Robert Jan is one of the founders of Eend, a design agency in Utrecht. He’s interested in the humans who experience the human experience.
Robert Jan uses his ears for listening to people. To his clients. To the people who will have to use the final product. To his fellow designers.
This mouse and this mousepad are the things that get the things out of his mind into his computer.
Robert Jan uses his eyes for making, for observing, and for listening to sign language.
In the office Robert Jan walks around on his socks. It makes him feel more down to earth, and it just feels much better than walking around in tight shoes. He does put on his shoes when clients come by.
Robert Jan’s hands move all the time when he speaks. They go everywhere. He’s learning to take a bit more control over these enthusiastic gestures, since he’s learning sign language to speak to his colleague Marie.
Robert Jan’s head is where all the thinking, and most of the communicating occurs. And good, clear, and friendly communication is key to creating digital products that people want to use.
This is where Robert Jan works on the products he cares about. And this is where he works with the people he cares about. He takes real good care of the people who work for him, and he makes sure they work in a safe environment. He showed me a presentation about what it means to work at Eend. And once you saw that presentation, everything in it seems so obvious! Unfortunately not all companies treat people as obvious as Eend does.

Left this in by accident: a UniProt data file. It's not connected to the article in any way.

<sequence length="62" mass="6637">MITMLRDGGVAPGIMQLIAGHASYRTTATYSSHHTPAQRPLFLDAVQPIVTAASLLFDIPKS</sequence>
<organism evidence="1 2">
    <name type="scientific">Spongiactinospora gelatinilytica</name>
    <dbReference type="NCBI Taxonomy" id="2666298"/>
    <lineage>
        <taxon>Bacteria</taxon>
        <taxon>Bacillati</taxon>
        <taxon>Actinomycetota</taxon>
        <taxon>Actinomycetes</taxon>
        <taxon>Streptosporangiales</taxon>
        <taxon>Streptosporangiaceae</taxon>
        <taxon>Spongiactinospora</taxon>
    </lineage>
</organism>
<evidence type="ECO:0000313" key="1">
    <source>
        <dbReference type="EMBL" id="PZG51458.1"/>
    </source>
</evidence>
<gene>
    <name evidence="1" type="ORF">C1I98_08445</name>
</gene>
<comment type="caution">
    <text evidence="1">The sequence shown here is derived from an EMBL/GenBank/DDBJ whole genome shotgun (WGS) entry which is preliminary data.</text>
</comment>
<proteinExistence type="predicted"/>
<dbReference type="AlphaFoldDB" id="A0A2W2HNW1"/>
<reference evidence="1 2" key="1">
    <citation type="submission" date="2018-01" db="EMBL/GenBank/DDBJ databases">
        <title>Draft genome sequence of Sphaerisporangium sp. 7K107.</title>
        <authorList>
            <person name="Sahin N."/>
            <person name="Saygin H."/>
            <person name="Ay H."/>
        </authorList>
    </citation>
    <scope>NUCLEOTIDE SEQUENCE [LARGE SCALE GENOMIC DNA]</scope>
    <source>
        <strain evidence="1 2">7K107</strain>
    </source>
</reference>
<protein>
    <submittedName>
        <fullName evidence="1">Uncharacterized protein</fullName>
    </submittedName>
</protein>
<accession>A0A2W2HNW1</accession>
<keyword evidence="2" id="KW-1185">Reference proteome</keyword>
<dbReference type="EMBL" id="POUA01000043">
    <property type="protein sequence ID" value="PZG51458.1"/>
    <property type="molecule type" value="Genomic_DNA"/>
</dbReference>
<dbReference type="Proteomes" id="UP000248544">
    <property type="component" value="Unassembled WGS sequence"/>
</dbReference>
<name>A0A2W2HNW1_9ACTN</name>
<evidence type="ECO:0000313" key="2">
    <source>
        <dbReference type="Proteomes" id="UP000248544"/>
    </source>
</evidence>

This quote by Dan Saffer is the reason why Robert Jan does what he does.
Design isn’t just about problem solving. It’s about creating a more humane future. The human scale is essential to Robert Jan. We need to remember that we work for humans, who have to use the things we make. Many large IT-failures wouldn’t have failed so miserably if more people reasoned like Robert Jan does.
Robert Jan’s most important tool is a big, empty wall. This one needs a bit of improvement. Sticky notes don’t stick that well to it.